Don’t confuse “unlocking” with “jailbreaking” an iPhone or “rooting” an Android. Jailbreaking or rooting is for advanced users only and allows the installation of unauthorized and possibly dangerous software and will likely void your phone’s warranty.
Consider how much data and how many minutes you really need. Unlimited minutes and text is pretty standard these days and very few people will ever need more than the typical plan’s 2GB of high speed data in a month. You can save money on your mobile phone plan if you are a light user by picking a cheaper option.
Some tips to avoid using too much of your data plan: Go crazy on the emailing, texting, and mobile web sites, but avoid spending your afternoons streaming videos. Also keep in mind that using “VOIP” apps like Skype, Viber, and Google Voice won’t count toward your voice or texting limits and can save money on international and roaming. If you connect to your home or office Wi-Fi network you won’t incur data charges but your voice calls and text will still count.
There are some great deals out there. Look for the prepaid or Pay As You Go phones that don’t lock you into a contract and allow you the flexibility of change as needed to suit your needs.
There are several advantages to not having a contract: You’re not locked in to a plan, if you break or lose your phone you aren’t forced to continue paying for it, the carrier can’t hit you up with an outrageous bill for unwittingly dialing China for two hours and you can always add minutes —if you get low— to avoid paying for services you don’t need.
There are less expensive but good phones that can be picked up for contract prices without the contract hassles. What was top of the line six months or a year ago may be available for a bargain today. Consider buying a used phone or a low-cost import from overseas that is readily available online.
Go to your carrier and ask these questions and tell them you came in to save money on your mobile phone bill, not get pushed into a hard sell on an expensive new contract. Check the prepaid options sold at electronics retailers that your carrier may not willingly tell you about. Spend that saved money on something else.
It is time to get yourselves and your families protected now for a New Year of more attacks on your personal information. With the ever increasing use of Smartphone’s the opportunity for cybercriminals to steal private information is continuing to escalate. Cybercriminals are focusing on the Android phones with more than “35,000 malicious programs identified in 2012” and more expected in the New Year. A recent article posted on Marketwatch.com highlights many of the ways that “cyberthreats” can be harmful.
If you own a small business, or if you know someone who does, the use of mobile devices gives small companies dynamic flexibility, but they also create potential business nightmares. Small business fraud and identity theft is increasing even faster than individual ID theft. The proliferation of mobile devices within businesses makes the job of protecting data of all kinds a more challenging task.
Although there appear to be a multitude of solutions to try and prevent ID theft and fraud, the basic truth is that there is no way to account for all the possibilities. Technology and our “open lives”, created by a powerful social media, foster too many loops and holes to close and fill with security. So how do we protect ourselves and our small businesses when such security fails?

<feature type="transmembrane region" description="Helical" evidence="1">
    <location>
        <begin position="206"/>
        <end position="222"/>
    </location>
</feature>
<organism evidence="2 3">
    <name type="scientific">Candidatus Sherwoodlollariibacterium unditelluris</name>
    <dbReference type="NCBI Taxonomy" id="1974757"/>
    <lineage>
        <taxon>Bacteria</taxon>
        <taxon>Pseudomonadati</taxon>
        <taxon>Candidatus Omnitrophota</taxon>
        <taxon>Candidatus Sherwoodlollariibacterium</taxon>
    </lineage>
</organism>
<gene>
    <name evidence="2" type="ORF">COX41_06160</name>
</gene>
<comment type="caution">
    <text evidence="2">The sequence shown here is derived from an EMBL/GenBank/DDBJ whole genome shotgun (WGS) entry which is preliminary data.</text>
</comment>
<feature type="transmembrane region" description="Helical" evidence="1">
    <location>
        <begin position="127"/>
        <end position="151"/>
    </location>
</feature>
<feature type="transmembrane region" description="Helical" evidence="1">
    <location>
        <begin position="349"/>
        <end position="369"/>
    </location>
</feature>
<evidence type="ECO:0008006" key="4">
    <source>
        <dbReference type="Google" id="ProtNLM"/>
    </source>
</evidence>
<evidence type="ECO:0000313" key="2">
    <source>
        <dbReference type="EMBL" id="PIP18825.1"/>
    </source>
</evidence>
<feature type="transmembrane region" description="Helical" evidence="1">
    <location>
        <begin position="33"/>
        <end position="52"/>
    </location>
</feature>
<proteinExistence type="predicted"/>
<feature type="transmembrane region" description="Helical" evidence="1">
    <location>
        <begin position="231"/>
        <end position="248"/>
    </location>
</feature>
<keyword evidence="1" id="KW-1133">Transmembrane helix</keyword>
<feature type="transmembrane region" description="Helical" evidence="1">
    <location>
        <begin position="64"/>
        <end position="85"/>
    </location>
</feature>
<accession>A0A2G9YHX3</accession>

Identity Recovery and Restoration service memberships are available for individuals to have in place as an ultimate safety net for you and your family. We offer our members the finest resource in the USA. There are also solutions via SmartFem small business experts for protection your small business. Ask us about VBiz Small Business Services.
“ID Theft Attacks” and “Shark Attacks” Have Some Things in Common
“Just when you thought it was safe to go back into the water”… remember that tag line from the movie JAWS? Well the world as we know it is becoming filled with more and more sharks and your identity is at risk from attack.
In 2011 there was a 67% increase over 2010 in the number of data breach notices received by Americans from businesses and financial institutions. What does that mean to SmartFem members? There are more and more sharks entering the world and your chances of an ID theft attack are increasing at an alarming rate…there was a 13% increase in the number of Americans attacked in 2011.
Identity theft is viewed similarly to a shark attack because: a) it is a horrifying experience that can ruin your life; b) no one seems to think it will every really happen to them; and c) everyone wishes they had taken simple precautions to avoid letting the shark get the best of them. And we are not just talking about credit card fraud.
Unfortunately, according to the most powerful law enforcement people, an attack from identity thieves is less a matter of IF it will happen, but more like WHEN it will happen to anyone. The cyber-chief of the FBI has stated that when it comes to identity theft/fraud and data breaches…“…you can never get ahead, never become secure, never have a reasonable expectation of privacy or security…”. Technology is fostering too many new ways for ID thieves to get your identity and run with it. Not even massive amounts of credit monitoring services can guarantee the prevention of ID theft.
SmartFem President, Lea Haben is a survivor of ID Theft. She now has found a solution for members that allows you, and your family, a safety net of security in case you are ever attacked. See this special low cost promotion that explains it all.